Mar 22, 2018
Retrain the Brain
Dr. Dustin Grooms

Following an injury, the brain undergoes changes in the way it processes information. Therefore, during rehab, the brain must be accounted for just as much as the impaired limb or tissue.

As I described in this Training & Conditioning article, recent research may have found a way to “reset” the brain to improve range of motion, increase confidence in the injured joint, and avoid reinjury. The key is including the brain in rehab and intervention efforts.

When retraining the brain following injury, it can help to follow a sensory-visual progression. Below is a sample model to follow. (Note: The training load, sets, and reps are to be determined clinically by patient progress.)


Balance Training

• Visual-motor progressions: Stroboscopic glasses, eyes closed, virtual reality.

• Sensory-motor progressions: Add an unstable surface, such as a roller, rocker, or Bosu ball, then add perturbations directly to the unstable surface (shake or tap the rocker or Bosu ball).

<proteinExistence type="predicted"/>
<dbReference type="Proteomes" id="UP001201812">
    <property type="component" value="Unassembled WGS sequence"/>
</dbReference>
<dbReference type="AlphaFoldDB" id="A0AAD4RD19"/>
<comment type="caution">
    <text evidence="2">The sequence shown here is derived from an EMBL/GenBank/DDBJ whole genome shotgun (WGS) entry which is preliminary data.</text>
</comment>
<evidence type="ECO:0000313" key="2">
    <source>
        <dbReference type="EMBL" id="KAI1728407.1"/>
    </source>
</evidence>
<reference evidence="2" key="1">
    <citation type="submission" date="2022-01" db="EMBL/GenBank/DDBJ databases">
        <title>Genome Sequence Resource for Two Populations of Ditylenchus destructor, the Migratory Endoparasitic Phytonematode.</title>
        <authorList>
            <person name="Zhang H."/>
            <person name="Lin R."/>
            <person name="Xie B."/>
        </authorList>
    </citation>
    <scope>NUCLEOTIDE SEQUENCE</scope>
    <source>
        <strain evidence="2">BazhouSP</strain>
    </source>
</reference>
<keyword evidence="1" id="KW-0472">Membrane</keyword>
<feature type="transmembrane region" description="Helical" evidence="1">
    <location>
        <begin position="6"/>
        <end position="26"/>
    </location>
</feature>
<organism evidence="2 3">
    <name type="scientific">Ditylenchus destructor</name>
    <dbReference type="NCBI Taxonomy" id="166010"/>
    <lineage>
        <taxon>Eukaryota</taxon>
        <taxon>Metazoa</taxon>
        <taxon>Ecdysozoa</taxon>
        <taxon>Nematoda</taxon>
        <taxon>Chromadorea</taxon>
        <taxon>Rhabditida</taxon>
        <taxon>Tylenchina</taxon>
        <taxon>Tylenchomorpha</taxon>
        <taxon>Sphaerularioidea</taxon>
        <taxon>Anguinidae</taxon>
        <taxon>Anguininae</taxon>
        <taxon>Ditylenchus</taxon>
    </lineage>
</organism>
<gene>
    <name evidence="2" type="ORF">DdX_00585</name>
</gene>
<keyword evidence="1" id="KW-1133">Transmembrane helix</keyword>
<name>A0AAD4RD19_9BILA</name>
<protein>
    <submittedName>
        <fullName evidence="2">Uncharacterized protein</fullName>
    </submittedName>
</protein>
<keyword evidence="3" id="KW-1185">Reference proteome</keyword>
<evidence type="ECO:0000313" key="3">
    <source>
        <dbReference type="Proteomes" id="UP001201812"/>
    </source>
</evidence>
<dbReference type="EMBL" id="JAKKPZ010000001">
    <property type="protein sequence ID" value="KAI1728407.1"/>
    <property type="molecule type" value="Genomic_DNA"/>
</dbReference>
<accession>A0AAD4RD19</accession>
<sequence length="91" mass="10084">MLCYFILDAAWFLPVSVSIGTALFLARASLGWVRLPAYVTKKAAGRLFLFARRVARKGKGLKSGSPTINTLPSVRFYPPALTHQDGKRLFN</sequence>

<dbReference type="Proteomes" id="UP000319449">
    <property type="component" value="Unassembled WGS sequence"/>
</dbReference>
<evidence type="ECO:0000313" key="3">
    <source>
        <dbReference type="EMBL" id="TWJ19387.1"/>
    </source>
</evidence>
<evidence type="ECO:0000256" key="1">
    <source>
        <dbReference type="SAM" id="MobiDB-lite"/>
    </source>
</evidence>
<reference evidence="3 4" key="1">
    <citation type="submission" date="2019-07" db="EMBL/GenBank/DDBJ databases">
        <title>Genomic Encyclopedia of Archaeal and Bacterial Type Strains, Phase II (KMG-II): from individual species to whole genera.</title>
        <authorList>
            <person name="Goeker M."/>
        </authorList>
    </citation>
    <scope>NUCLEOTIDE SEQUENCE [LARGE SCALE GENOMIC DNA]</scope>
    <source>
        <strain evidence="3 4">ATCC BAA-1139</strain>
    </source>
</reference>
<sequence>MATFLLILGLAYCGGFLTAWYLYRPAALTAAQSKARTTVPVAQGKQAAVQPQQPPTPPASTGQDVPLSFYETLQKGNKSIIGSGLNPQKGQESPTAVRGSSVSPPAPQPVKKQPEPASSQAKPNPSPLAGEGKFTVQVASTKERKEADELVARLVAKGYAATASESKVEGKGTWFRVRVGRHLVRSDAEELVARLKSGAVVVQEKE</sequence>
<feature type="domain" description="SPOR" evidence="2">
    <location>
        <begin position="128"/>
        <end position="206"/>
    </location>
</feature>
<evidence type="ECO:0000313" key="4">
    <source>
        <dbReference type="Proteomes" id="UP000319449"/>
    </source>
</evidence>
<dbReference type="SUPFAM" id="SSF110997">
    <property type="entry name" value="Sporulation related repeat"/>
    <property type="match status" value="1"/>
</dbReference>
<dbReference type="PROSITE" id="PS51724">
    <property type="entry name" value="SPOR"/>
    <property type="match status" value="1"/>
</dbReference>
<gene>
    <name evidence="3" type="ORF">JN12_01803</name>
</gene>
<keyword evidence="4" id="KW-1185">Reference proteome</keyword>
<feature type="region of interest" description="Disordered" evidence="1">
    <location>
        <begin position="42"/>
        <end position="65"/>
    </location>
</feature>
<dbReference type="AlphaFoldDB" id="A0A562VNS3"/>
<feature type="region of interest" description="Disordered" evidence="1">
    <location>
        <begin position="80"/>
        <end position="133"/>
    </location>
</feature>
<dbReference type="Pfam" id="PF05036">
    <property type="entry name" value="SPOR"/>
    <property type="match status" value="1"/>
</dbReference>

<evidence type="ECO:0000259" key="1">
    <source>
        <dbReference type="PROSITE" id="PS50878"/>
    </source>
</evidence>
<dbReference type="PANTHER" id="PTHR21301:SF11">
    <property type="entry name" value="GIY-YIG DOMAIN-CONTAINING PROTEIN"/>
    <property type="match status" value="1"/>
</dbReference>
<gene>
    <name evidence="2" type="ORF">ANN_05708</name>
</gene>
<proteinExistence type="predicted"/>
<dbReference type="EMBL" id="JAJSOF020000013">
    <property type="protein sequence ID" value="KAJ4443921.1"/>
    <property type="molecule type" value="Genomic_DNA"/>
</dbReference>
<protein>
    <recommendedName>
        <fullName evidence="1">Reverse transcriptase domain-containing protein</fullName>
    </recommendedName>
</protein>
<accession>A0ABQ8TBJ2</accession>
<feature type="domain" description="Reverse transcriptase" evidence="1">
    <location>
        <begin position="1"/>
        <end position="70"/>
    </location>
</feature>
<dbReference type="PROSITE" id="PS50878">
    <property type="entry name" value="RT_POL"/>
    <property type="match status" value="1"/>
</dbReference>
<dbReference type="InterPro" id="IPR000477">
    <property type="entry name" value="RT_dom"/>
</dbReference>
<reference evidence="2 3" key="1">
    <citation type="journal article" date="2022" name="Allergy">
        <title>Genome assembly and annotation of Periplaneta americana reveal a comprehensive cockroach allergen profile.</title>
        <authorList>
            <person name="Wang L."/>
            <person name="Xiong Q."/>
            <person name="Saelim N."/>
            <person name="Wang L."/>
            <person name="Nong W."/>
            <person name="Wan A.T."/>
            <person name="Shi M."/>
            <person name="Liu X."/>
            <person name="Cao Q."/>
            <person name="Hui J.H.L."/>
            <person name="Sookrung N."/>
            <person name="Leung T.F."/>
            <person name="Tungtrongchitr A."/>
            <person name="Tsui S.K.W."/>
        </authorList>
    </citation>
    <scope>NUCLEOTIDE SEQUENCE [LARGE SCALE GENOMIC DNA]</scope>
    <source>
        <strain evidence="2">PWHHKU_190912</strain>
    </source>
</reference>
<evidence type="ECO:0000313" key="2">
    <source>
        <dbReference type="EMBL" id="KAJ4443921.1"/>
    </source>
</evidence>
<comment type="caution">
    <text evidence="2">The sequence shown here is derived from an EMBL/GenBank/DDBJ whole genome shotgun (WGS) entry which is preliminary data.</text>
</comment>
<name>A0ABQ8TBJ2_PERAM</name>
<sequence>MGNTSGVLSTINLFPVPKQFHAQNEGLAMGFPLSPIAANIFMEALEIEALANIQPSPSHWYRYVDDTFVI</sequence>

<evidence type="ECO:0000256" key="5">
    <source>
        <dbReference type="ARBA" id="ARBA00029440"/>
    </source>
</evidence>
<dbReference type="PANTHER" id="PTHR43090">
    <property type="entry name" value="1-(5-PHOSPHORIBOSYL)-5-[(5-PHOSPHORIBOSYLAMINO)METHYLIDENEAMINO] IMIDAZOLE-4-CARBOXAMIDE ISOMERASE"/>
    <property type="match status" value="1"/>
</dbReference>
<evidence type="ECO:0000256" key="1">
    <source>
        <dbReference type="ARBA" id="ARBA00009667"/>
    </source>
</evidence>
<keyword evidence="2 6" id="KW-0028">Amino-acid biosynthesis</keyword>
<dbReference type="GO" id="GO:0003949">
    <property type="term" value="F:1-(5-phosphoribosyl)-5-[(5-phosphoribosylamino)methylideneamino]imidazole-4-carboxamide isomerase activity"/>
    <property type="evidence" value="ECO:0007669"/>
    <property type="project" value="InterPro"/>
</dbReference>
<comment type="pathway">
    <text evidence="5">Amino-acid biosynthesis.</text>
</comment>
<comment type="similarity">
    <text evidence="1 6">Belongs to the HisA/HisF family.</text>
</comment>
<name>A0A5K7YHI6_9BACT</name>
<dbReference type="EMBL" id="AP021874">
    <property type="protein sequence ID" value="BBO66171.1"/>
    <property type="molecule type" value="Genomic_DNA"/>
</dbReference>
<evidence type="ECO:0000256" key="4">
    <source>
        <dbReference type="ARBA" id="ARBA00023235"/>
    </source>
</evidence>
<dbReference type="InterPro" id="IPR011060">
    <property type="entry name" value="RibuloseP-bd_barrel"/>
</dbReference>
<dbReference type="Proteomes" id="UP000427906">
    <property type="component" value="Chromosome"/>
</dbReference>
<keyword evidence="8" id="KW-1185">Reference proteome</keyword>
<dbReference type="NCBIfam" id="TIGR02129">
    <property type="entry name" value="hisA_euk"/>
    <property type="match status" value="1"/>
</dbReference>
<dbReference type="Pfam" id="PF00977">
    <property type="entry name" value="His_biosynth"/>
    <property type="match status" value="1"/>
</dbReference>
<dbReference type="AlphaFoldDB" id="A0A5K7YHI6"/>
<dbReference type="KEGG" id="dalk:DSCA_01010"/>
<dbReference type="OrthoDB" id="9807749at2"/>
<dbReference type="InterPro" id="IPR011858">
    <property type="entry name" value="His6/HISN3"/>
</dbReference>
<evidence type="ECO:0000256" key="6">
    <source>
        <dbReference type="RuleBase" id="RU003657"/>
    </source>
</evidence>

Key Feedback

• Return to neutral position if balance is lost.

• Keep knees slightly bent with knees pointed at forward markers.

• Stay relaxed during unstable surface perturbations, and try to respond with reflex contractions.


Functional Training

• Visual-motor progressions: Add in-air or on-ground targets to encourage external focus during training. Add unanticipated direction changes or stroboscopic glasses.

• Sensory-motor progressions: Add unstable landing surfaces, or add a dual cognitive task.

Key Feedback

• Relax between perturbations.

• Don’t tighten up.

• Respond with equal force.

Dustin Grooms, PhD, ATC, CSCS, is an Assistant Professor in the Division of Athletic Training at Ohio University. He is also an Affiliated Scientist with the university's Ohio Musculoskeletal and Neurological Institute. Dr. Grooms' research is focused on the neuroplasticity associated with musculoskeletal injury and rehabilitation. He can be reached at: [email protected].

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